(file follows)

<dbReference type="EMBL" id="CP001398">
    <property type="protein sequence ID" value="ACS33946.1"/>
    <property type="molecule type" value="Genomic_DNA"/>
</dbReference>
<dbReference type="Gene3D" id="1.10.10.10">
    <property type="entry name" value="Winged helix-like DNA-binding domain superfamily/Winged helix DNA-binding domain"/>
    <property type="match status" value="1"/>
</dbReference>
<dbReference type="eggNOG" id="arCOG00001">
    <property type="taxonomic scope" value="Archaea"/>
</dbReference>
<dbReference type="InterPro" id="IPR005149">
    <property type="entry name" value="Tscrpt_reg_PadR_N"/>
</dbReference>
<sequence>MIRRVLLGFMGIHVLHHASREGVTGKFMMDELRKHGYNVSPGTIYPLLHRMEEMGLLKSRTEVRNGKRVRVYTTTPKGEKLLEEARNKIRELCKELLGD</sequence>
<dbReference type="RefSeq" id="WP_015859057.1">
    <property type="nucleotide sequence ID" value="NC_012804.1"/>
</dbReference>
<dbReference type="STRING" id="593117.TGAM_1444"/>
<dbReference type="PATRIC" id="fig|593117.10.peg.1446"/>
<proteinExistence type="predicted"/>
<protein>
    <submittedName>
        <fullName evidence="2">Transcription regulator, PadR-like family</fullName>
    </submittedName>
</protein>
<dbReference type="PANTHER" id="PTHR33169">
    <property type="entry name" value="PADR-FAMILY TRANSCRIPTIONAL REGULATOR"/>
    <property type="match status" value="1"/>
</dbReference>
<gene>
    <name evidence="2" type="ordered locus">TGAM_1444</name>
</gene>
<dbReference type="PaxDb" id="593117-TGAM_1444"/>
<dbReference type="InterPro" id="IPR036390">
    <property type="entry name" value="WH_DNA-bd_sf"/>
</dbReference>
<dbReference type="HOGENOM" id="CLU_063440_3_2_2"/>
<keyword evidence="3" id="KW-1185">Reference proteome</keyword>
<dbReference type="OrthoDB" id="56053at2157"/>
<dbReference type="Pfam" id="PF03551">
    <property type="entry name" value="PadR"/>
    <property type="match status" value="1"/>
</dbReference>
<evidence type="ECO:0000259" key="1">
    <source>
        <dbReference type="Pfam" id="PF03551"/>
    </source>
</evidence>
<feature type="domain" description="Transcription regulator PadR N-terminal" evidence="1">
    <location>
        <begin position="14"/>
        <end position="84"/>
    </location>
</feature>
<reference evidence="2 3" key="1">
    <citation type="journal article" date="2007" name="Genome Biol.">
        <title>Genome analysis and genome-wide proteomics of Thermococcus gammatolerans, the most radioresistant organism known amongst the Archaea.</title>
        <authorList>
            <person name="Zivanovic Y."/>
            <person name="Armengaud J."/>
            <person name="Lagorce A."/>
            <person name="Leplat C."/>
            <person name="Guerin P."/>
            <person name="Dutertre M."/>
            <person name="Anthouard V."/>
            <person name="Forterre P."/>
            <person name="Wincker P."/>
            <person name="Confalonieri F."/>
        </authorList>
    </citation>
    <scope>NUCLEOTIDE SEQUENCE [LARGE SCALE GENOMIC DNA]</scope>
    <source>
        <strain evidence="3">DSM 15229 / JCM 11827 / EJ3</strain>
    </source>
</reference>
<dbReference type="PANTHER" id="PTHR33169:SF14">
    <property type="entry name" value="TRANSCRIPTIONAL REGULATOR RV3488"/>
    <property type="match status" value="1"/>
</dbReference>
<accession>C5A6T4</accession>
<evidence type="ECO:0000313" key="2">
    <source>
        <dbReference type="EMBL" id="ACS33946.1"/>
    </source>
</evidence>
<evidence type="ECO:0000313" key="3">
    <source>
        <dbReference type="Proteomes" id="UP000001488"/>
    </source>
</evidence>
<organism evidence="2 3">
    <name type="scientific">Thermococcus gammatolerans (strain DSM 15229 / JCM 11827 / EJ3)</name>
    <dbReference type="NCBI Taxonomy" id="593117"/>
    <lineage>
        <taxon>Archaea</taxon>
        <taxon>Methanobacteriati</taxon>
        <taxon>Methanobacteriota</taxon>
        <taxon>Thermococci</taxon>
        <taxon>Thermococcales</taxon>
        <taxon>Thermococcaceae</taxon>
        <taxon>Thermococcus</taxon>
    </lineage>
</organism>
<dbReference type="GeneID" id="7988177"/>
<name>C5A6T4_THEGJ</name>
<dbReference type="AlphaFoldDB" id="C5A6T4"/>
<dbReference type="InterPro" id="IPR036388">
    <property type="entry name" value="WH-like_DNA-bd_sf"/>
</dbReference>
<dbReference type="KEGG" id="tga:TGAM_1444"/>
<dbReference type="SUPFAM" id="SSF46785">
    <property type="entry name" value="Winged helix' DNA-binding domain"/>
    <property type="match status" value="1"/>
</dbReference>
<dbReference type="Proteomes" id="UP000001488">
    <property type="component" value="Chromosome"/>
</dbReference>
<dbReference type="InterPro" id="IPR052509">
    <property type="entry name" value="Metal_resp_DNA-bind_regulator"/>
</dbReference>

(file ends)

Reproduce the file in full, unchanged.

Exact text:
<dbReference type="EMBL" id="CP001398">
    <property type="protein sequence ID" value="ACS33946.1"/>
    <property type="molecule type" value="Genomic_DNA"/>
</dbReference>
<dbReference type="Gene3D" id="1.10.10.10">
    <property type="entry name" value="Winged helix-like DNA-binding domain superfamily/Winged helix DNA-binding domain"/>
    <property type="match status" value="1"/>
</dbReference>
<dbReference type="eggNOG" id="arCOG00001">
    <property type="taxonomic scope" value="Archaea"/>
</dbReference>
<dbReference type="InterPro" id="IPR005149">
    <property type="entry name" value="Tscrpt_reg_PadR_N"/>
</dbReference>
<sequence>MIRRVLLGFMGIHVLHHASREGVTGKFMMDELRKHGYNVSPGTIYPLLHRMEEMGLLKSRTEVRNGKRVRVYTTTPKGEKLLEEARNKIRELCKELLGD</sequence>
<dbReference type="RefSeq" id="WP_015859057.1">
    <property type="nucleotide sequence ID" value="NC_012804.1"/>
</dbReference>
<dbReference type="STRING" id="593117.TGAM_1444"/>
<dbReference type="PATRIC" id="fig|593117.10.peg.1446"/>
<proteinExistence type="predicted"/>
<protein>
    <submittedName>
        <fullName evidence="2">Transcription regulator, PadR-like family</fullName>
    </submittedName>
</protein>
<dbReference type="PANTHER" id="PTHR33169">
    <property type="entry name" value="PADR-FAMILY TRANSCRIPTIONAL REGULATOR"/>
    <property type="match status" value="1"/>
</dbReference>
<gene>
    <name evidence="2" type="ordered locus">TGAM_1444</name>
</gene>
<dbReference type="PaxDb" id="593117-TGAM_1444"/>
<dbReference type="InterPro" id="IPR036390">
    <property type="entry name" value="WH_DNA-bd_sf"/>
</dbReference>
<dbReference type="HOGENOM" id="CLU_063440_3_2_2"/>
<keyword evidence="3" id="KW-1185">Reference proteome</keyword>
<dbReference type="OrthoDB" id="56053at2157"/>
<dbReference type="Pfam" id="PF03551">
    <property type="entry name" value="PadR"/>
    <property type="match status" value="1"/>
</dbReference>
<evidence type="ECO:0000259" key="1">
    <source>
        <dbReference type="Pfam" id="PF03551"/>
    </source>
</evidence>
<feature type="domain" description="Transcription regulator PadR N-terminal" evidence="1">
    <location>
        <begin position="14"/>
        <end position="84"/>
    </location>
</feature>
<reference evidence="2 3" key="1">
    <citation type="journal article" date="2007" name="Genome Biol.">
        <title>Genome analysis and genome-wide proteomics of Thermococcus gammatolerans, the most radioresistant organism known amongst the Archaea.</title>
        <authorList>
            <person name="Zivanovic Y."/>
            <person name="Armengaud J."/>
            <person name="Lagorce A."/>
            <person name="Leplat C."/>
            <person name="Guerin P."/>
            <person name="Dutertre M."/>
            <person name="Anthouard V."/>
            <person name="Forterre P."/>
            <person name="Wincker P."/>
            <person name="Confalonieri F."/>
        </authorList>
    </citation>
    <scope>NUCLEOTIDE SEQUENCE [LARGE SCALE GENOMIC DNA]</scope>
    <source>
        <strain evidence="3">DSM 15229 / JCM 11827 / EJ3</strain>
    </source>
</reference>
<dbReference type="PANTHER" id="PTHR33169:SF14">
    <property type="entry name" value="TRANSCRIPTIONAL REGULATOR RV3488"/>
    <property type="match status" value="1"/>
</dbReference>
<accession>C5A6T4</accession>
<evidence type="ECO:0000313" key="2">
    <source>
        <dbReference type="EMBL" id="ACS33946.1"/>
    </source>
</evidence>
<evidence type="ECO:0000313" key="3">
    <source>
        <dbReference type="Proteomes" id="UP000001488"/>
    </source>
</evidence>
<organism evidence="2 3">
    <name type="scientific">Thermococcus gammatolerans (strain DSM 15229 / JCM 11827 / EJ3)</name>
    <dbReference type="NCBI Taxonomy" id="593117"/>
    <lineage>
        <taxon>Archaea</taxon>
        <taxon>Methanobacteriati</taxon>
        <taxon>Methanobacteriota</taxon>
        <taxon>Thermococci</taxon>
        <taxon>Thermococcales</taxon>
        <taxon>Thermococcaceae</taxon>
        <taxon>Thermococcus</taxon>
    </lineage>
</organism>
<dbReference type="GeneID" id="7988177"/>
<name>C5A6T4_THEGJ</name>
<dbReference type="AlphaFoldDB" id="C5A6T4"/>
<dbReference type="InterPro" id="IPR036388">
    <property type="entry name" value="WH-like_DNA-bd_sf"/>
</dbReference>
<dbReference type="KEGG" id="tga:TGAM_1444"/>
<dbReference type="SUPFAM" id="SSF46785">
    <property type="entry name" value="Winged helix' DNA-binding domain"/>
    <property type="match status" value="1"/>
</dbReference>
<dbReference type="Proteomes" id="UP000001488">
    <property type="component" value="Chromosome"/>
</dbReference>
<dbReference type="InterPro" id="IPR052509">
    <property type="entry name" value="Metal_resp_DNA-bind_regulator"/>
</dbReference>